Dr Iyiola Solanke speaks at UN International Day for the Elimination of Racial Discrimination
Dr Iyiola Solanke spoke to civil servants from across Whitehall on Monday 21 March 2016 to celebrate the UN International Day for the Elimination of Racial Discrimination.
The UN adopted the International Convention on the Elimination of All Forms of Racial Discrimination in 1965. Every year, March 21 is a day to reflect upon the impact of this legal instrument in international law.
This event, held at the Houses of Parliament, was attended by civil servants from across government and featured Dr Solanke as a keynote speaker. Dr Solanke provided a historical context for the legal regulation of racial discrimination in the UK, presenting the ‘Matrix of Racial Violence’ developed in her book Making Anti-Racial Discrimination Law (Routledge, 2011).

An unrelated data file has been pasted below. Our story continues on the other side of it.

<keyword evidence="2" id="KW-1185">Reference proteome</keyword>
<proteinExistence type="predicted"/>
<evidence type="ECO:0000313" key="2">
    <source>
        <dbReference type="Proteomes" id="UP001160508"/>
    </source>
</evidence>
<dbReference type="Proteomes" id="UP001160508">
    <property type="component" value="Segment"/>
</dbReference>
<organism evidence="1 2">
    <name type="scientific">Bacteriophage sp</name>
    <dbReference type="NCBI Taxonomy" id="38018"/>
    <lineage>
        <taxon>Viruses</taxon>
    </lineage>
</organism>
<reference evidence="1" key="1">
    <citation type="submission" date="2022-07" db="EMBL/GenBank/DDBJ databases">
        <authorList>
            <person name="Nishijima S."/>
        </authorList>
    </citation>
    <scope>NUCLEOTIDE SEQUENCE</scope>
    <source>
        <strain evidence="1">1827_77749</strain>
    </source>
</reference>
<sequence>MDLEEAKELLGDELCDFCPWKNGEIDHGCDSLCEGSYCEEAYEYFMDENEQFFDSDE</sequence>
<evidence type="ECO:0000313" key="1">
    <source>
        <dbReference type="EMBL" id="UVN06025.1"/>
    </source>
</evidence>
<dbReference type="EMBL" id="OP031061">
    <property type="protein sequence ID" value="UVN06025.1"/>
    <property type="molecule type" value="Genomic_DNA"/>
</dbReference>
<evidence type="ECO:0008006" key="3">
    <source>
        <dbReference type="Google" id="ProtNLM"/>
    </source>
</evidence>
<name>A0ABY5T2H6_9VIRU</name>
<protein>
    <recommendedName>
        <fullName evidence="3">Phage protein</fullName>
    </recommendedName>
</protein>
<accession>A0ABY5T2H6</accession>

The matrix categorises manifestations of racial discrimination as either covert personal (e.g. micro aggressions) or covert institutional (eg. promotional procedures) violence and overt personal (eg. a colour bar) or overt institutional (eg. slavery, national socialism) violence.
Dr Solanke gave an overview of legislative developments from the Race Relations Act 1965, up to the Amendment in 2000 and the creation of the Equality Act 2010.
Drawing upon recent research from the Equalities and Human Rights Commission (EHRC), she illlustrated that despite the legal reforms, there remains much room for improvement. She suggested that tackling the stigma of race might now be necessary to effectively address racial discrimination in society.